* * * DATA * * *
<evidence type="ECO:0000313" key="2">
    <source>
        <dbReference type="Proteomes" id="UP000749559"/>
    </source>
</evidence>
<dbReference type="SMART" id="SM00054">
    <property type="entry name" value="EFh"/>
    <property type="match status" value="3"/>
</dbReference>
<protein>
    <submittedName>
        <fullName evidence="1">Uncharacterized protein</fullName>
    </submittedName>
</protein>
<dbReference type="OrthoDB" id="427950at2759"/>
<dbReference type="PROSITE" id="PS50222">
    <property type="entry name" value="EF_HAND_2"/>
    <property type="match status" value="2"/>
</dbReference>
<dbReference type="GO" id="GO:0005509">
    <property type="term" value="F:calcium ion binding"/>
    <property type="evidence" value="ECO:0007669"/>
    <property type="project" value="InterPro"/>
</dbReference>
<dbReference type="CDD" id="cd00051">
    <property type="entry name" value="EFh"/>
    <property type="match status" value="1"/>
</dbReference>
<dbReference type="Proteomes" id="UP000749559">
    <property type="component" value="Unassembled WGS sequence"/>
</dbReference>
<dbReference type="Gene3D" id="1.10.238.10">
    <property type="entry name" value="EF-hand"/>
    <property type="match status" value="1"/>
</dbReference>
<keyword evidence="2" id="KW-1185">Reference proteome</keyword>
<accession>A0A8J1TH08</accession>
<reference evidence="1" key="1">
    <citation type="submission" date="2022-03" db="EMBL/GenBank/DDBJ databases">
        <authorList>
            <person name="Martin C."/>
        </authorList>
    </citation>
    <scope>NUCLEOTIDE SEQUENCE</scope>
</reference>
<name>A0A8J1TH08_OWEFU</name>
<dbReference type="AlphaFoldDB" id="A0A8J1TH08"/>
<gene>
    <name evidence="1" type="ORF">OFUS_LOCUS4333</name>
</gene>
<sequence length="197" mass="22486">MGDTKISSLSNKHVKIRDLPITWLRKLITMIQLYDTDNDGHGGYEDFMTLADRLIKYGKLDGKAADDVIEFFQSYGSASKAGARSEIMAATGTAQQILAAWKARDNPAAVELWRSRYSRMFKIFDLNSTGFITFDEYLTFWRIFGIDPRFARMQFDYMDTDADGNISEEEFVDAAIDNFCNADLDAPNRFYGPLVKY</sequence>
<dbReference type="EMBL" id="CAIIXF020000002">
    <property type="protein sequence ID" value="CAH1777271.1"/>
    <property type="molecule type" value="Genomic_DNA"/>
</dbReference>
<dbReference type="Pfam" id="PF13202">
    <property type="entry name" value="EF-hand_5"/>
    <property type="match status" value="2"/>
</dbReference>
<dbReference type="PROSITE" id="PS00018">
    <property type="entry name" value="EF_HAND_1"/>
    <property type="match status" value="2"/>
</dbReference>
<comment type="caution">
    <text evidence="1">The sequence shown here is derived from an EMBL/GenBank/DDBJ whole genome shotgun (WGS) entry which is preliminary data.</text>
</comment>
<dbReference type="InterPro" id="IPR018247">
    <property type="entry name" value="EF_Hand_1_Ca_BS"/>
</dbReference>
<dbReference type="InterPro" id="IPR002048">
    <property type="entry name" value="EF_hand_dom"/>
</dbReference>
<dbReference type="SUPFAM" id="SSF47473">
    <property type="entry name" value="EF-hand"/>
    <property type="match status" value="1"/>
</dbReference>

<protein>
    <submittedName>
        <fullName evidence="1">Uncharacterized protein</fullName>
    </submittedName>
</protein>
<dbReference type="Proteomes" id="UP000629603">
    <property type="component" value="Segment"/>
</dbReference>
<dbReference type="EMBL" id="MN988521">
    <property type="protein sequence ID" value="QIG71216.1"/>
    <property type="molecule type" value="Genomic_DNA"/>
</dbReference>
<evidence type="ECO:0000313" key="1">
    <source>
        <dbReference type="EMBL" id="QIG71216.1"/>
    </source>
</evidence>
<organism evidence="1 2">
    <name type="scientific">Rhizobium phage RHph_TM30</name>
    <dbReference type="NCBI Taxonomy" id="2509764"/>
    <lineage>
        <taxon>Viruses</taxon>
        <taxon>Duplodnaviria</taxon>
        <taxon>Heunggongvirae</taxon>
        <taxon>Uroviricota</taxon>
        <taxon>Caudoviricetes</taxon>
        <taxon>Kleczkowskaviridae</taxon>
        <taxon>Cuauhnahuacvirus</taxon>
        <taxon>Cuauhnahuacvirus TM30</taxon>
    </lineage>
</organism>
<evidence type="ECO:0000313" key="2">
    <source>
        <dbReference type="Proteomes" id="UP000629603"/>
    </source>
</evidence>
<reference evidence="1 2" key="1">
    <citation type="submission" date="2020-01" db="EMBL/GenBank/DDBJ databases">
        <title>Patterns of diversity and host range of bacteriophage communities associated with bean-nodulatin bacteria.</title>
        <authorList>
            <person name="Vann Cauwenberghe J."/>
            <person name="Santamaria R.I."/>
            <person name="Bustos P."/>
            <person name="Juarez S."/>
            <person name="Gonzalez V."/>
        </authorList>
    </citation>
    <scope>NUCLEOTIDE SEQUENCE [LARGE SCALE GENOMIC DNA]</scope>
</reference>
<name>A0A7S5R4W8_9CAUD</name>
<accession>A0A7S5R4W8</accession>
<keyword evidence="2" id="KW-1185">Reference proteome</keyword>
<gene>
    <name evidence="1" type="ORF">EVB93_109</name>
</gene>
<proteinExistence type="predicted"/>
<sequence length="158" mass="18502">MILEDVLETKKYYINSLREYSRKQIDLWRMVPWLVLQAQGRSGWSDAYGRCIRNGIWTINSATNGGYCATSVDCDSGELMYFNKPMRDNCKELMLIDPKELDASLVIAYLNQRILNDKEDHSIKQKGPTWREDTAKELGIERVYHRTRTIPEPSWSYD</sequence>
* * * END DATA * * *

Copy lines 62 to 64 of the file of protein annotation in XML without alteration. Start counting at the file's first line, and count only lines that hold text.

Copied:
    <property type="match status" value="2"/>
</dbReference>
<comment type="caution">